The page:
I was going to put this under “mining” in recognition of the the effort put into the data dredging involved
CHILDHOOD exposure to environmental lead has been linked to mental, behavioural and physical deficits, and now the toxic lead dust has been connected to violent assault.
According to US researchers who compared statistics for six cities: Chicago, Indianapolis, Minneapolis, San Diego, Atlanta and New Orleans, rising levels of airborne lead dust lead to spikes in the rates of aggravated assault as exposed children grew up.
The findings, reported today in the journal Environment International, have implications for Australian mining communities, claims Mark Taylor, an environmental scientist at Macquarie University.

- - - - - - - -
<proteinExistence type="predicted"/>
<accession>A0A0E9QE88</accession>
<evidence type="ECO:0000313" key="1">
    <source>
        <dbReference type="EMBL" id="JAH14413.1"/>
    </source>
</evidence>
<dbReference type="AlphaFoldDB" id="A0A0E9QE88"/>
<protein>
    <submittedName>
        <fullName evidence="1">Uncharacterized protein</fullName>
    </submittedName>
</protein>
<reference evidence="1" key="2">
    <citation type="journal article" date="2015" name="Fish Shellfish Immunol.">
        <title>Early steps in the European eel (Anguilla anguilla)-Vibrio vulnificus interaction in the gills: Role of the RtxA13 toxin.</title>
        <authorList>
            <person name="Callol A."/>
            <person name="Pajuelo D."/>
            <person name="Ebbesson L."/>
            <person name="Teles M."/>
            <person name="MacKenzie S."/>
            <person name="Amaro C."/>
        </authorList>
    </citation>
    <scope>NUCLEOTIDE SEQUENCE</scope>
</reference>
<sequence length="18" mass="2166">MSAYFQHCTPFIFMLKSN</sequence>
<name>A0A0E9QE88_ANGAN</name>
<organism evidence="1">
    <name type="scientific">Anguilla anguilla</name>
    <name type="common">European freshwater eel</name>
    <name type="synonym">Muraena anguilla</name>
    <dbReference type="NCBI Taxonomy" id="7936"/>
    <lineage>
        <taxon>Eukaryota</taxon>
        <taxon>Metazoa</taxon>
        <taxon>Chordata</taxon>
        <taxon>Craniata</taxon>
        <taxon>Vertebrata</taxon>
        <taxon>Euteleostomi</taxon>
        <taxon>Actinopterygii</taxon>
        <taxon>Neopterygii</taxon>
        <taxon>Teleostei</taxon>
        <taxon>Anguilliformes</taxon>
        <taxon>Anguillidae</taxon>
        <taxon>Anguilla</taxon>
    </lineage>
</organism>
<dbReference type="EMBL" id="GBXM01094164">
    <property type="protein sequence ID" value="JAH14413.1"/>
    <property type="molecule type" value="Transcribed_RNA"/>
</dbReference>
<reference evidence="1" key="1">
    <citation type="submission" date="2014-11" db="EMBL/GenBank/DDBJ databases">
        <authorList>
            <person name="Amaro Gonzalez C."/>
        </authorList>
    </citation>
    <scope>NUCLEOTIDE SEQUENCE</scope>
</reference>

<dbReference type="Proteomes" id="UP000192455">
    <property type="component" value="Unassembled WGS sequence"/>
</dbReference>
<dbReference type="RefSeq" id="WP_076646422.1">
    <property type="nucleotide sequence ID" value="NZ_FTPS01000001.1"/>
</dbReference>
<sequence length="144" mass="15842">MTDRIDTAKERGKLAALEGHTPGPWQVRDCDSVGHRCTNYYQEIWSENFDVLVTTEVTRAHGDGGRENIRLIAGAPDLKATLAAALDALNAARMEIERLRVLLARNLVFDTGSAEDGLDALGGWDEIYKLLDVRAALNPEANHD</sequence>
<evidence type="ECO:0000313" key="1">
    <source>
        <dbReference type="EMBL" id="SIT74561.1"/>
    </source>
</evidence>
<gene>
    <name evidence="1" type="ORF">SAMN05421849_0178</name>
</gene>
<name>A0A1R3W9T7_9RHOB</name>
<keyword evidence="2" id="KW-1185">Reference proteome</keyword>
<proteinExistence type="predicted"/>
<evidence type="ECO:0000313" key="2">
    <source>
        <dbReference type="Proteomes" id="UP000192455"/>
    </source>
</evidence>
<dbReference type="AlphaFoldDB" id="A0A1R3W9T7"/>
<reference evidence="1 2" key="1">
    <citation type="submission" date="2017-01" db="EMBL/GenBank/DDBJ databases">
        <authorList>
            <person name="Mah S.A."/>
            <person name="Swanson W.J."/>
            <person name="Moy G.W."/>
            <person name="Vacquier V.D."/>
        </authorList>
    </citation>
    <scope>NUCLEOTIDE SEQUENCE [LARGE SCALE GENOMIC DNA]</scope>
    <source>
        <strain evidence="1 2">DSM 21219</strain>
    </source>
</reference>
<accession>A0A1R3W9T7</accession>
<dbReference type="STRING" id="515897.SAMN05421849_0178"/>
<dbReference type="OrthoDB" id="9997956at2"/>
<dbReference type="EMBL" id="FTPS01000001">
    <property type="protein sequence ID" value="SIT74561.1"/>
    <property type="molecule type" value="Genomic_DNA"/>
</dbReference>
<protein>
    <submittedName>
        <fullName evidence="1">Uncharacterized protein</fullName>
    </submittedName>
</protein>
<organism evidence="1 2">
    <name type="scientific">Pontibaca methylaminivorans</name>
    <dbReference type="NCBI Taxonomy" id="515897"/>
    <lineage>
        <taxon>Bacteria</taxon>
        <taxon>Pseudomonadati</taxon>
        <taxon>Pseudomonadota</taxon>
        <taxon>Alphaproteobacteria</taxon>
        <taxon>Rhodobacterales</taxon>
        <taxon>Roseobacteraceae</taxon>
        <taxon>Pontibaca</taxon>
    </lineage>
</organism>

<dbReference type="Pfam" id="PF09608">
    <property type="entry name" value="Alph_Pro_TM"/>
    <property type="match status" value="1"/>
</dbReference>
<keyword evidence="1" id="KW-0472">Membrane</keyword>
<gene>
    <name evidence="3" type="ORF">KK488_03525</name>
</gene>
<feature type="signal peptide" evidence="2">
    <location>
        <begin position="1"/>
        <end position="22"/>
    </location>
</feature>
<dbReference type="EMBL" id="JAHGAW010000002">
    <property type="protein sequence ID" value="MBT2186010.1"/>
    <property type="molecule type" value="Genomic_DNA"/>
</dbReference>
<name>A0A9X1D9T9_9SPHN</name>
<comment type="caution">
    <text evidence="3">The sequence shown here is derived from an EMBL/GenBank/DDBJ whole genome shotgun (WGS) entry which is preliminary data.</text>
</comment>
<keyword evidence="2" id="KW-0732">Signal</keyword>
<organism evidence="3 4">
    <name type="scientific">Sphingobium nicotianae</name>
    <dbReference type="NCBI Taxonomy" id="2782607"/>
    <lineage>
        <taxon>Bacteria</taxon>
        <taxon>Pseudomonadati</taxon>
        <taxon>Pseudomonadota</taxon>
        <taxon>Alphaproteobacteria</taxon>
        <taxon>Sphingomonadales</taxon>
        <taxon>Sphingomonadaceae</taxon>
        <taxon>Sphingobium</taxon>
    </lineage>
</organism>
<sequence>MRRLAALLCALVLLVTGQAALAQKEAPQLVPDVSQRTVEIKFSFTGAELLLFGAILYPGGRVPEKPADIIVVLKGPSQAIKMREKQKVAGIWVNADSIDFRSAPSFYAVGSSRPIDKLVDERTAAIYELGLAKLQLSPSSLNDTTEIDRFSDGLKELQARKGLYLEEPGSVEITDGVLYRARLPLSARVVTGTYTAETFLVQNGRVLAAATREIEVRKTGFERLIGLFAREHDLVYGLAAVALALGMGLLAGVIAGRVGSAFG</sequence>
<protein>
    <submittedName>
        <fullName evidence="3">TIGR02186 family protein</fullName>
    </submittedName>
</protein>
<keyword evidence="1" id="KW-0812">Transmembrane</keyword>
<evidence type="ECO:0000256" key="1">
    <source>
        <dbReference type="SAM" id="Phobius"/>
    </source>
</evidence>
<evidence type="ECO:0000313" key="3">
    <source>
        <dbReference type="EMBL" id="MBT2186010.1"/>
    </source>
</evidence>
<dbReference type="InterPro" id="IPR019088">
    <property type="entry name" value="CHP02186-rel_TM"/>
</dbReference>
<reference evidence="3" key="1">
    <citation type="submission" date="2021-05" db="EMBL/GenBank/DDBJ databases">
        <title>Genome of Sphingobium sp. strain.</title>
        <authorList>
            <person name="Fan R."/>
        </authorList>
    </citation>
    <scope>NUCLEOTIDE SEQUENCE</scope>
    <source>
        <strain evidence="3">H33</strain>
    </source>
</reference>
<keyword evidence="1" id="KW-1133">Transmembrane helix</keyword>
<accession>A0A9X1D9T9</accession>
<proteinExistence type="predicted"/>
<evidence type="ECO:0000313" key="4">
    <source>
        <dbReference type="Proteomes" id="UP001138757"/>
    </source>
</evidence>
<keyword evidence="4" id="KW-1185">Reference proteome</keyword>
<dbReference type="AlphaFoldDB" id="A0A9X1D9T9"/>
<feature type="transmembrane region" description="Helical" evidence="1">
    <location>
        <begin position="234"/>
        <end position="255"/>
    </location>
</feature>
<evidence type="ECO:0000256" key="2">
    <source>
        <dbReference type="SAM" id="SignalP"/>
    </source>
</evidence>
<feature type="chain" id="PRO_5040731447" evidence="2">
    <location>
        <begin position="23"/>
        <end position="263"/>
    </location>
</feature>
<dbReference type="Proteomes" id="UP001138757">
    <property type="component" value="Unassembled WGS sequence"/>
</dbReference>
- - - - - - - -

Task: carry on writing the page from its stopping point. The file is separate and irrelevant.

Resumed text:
“There is an ongoing problem of environmental lead exposure from legacy mining and smelting, as well as contemporary production processes, especially in Port Pirie and Mt Isa,” Professor Taylor said.
The new data comes from Howard Mielke, a specialist in environment and health with Tulane University in New Orleans, Louisiana, and epidemiologist Sammy Zahran, co-director of the Centre for Disaster and Risk Analysis at Colorado State University.
They point to a growing body of scientific evidence that childhood exposure to lead dust causes permanent damage to regions of the brain that govern mood regulation, executive control and judgment.
Professors Mielke and Zahrran found 90 per cent of the variation in aggravated assault across the US cities was explained by the amount of lead dust.
After controlling for other possible causes such as community and household income, education, policing effort, and incarceration rates, they found every 1 per cent increase in tonnage of environmental lead released 22 years earlier, raised the present rate of aggravated assault by 0.46 per cent.